Sarah: "You're talking about things I haven't done yet in the past tense. It's driving me crazy. Are you sure you have the right person?"
Kyle: "I'm sure."
Sarah: "Come on. Do I look like the mother of the future? Am I tough, organized? I can't even balance my checkbook."

Sarah: "What have we got? Mothballs, corn syrup, ammonia. What's for dinner?"

This movie is classic, excellent science fiction, and I love it. Four out of four paradoxes,

Billie Doux loves good television and spends way too much time writing about it.


  1. Unbelievably, I had never seen this movie. I am not a fan of Schwarzenegger, so it had zero appeal for me. The BBC documentary on science fiction, however, spent some time discussing it, so I decided it was time to watch.

    I really enjoyed it. Much more, in fact, than I thought I would. I love the circular aspect of the time travel and the oddness of the whole thing. A son sends his father back in time to impregnate his mother, all without telling his father who he is. Fabulous.

    I agree that Michael Biehn was the star of this movie. I must admit that I spent some time thinking he was Sarah's son; I like the idea of his being the father much better. Biehn made me care about him, and oddly care more about Sarah, just by the way he protected her. His death made me very sad.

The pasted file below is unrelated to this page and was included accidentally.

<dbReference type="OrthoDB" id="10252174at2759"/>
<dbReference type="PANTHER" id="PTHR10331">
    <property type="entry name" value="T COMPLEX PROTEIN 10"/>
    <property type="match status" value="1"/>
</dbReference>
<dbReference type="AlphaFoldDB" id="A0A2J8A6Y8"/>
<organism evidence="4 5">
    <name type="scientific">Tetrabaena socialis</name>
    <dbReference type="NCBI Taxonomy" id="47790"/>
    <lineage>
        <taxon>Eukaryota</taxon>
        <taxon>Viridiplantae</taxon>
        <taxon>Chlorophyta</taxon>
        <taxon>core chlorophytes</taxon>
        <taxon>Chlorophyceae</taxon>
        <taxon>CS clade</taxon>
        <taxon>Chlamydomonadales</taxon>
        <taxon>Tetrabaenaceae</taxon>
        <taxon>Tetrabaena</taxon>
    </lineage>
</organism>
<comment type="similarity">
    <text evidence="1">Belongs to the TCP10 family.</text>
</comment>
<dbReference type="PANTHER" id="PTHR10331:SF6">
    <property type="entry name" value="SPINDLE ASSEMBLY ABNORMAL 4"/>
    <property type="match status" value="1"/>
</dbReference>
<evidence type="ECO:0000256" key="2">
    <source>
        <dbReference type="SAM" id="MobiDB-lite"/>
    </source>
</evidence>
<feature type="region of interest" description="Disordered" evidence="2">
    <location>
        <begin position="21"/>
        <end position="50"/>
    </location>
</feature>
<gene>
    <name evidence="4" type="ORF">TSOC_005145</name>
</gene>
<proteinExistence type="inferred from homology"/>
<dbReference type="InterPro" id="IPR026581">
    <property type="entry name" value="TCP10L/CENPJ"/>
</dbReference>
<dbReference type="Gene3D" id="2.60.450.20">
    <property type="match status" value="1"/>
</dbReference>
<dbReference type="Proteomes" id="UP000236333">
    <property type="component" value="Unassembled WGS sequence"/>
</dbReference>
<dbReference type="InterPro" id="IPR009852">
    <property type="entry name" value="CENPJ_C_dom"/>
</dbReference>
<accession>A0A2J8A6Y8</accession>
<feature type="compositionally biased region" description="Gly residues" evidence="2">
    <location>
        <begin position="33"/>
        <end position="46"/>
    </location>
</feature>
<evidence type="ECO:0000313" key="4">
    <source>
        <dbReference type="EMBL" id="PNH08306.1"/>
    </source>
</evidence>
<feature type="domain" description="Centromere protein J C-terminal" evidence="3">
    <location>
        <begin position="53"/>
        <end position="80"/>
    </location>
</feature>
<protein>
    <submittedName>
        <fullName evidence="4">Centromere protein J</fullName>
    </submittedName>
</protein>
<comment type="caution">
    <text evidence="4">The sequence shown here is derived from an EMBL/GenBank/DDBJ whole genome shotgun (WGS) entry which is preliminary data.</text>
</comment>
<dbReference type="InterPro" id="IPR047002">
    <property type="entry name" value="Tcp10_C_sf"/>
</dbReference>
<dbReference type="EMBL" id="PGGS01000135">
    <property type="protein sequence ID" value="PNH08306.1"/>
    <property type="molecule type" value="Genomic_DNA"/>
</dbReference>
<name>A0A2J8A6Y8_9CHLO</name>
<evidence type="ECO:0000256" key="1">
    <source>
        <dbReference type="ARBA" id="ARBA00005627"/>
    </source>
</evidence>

I'm glad I finally saw this. As always, great review, Billie.

  2. Thanks so much, Chris. You might want to try Terminator 2: Judgment Day too -- it's excellent. The other sequels, maybe not so much. There's one in progress right now. Sigh.

  3. Great review, Billie! The Terminator is one of the great science fiction films of all time. I remember people at work reciting "I'll be back" and the other classic T-800 lines when the film came out. I didn't see it in the theater, though, I rented it when it was available on VHS. Even on the small screen it was obvious that the film was a classic...